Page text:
#5.  Learn ways to positively manage your stress!  Please note the emphasis on “positively.”  You must find ways to deal with and handle the stress we see as first responders.    Self-awareness plays an exceptionally large part.  In many cases, I think we do not understand or take time to understand how stress affects our health and relationships.   Find something that works for you and your family; take walks, do yoga, utilize counseling, workout, and/ or meditate.  Personally, I do a little bit of all of these!  I really have found great benefit in taking 10 minutes each shift to sit quietly and perform some yoga movements.  It really helps keep me grounded and improves mobility.  You can get a copy of my yoga routine (and follow the video) by clicking here.

Bonus Tip #6.    As first responders, we do not get the luxury of having an off-season.  Every day we report for our shifts, we must be physically and mentally ready for the day.  You should, however, still plan for some rest days to give your body and mind a break or you will burn out.  I suggest following the 90% rule.   Make sure you work out consistently, eat healthily, mind your portions, hydrate, and manage stress 90% of the time.  Then, give yourself some cheat meals and rest days the other 10% of the time.  The 10% break will help you stay consistent.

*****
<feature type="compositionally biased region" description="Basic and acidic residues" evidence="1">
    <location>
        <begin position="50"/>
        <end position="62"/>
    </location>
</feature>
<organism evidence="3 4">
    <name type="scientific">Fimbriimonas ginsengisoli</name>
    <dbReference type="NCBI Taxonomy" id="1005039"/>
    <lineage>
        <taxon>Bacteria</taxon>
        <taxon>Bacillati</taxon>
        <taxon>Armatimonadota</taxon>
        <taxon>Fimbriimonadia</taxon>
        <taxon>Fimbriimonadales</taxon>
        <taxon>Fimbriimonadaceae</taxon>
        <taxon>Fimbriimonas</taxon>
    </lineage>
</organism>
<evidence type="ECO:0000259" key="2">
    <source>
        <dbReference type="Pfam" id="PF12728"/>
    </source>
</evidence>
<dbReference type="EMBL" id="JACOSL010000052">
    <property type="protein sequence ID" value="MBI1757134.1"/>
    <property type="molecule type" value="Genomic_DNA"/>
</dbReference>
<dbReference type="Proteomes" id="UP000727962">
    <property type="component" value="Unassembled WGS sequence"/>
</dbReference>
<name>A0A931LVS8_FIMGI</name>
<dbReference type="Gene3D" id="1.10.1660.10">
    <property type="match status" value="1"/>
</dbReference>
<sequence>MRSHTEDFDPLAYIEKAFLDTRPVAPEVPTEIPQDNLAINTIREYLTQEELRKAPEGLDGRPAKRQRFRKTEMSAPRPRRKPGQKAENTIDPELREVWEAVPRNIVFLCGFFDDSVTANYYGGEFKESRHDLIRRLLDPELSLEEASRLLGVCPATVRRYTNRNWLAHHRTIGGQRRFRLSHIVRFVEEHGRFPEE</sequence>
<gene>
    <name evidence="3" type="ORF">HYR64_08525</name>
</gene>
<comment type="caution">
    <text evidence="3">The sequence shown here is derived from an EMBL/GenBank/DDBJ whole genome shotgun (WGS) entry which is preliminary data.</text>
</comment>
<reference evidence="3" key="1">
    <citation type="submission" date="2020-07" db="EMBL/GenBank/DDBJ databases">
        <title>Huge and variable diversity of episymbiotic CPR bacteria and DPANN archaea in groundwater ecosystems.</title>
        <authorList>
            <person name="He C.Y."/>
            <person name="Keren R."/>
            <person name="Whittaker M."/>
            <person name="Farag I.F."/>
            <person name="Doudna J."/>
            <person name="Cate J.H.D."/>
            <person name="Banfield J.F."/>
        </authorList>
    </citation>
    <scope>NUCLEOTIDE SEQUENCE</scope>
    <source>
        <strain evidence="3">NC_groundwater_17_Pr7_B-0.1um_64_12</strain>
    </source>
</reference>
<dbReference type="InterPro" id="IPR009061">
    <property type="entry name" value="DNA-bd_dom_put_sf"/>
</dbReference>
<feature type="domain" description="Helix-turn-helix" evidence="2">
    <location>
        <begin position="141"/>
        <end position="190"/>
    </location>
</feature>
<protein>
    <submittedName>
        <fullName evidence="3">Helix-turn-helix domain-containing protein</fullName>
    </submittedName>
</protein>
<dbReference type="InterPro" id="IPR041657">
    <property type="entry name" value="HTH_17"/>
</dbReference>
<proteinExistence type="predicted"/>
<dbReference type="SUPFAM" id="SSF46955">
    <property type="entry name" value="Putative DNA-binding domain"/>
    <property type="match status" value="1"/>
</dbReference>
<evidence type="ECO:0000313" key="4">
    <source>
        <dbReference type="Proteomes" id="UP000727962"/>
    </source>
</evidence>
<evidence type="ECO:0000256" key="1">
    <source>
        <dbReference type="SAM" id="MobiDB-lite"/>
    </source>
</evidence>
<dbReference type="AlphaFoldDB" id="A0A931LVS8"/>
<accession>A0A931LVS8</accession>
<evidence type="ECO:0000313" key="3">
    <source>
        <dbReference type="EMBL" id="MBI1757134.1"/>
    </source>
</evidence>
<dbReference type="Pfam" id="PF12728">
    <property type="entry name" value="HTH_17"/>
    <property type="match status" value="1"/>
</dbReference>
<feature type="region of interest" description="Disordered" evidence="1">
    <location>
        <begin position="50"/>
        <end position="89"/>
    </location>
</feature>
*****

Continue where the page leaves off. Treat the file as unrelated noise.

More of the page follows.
I know that these tips will help you positively manage your weight, your health, and your career.  Time to get "Fit for Duty.” Please comment, share, and like your thoughts.

Aaron "ZAM" Zamzow

www.firerescuefitness.com

 

PS- I am challenging 21,000 first responders to improve their health and fitness this year.  Join the FRF 21K challenge and get some great prizes AND workout programs to help you lose weight, gain strength and improve performance.  Click the link below.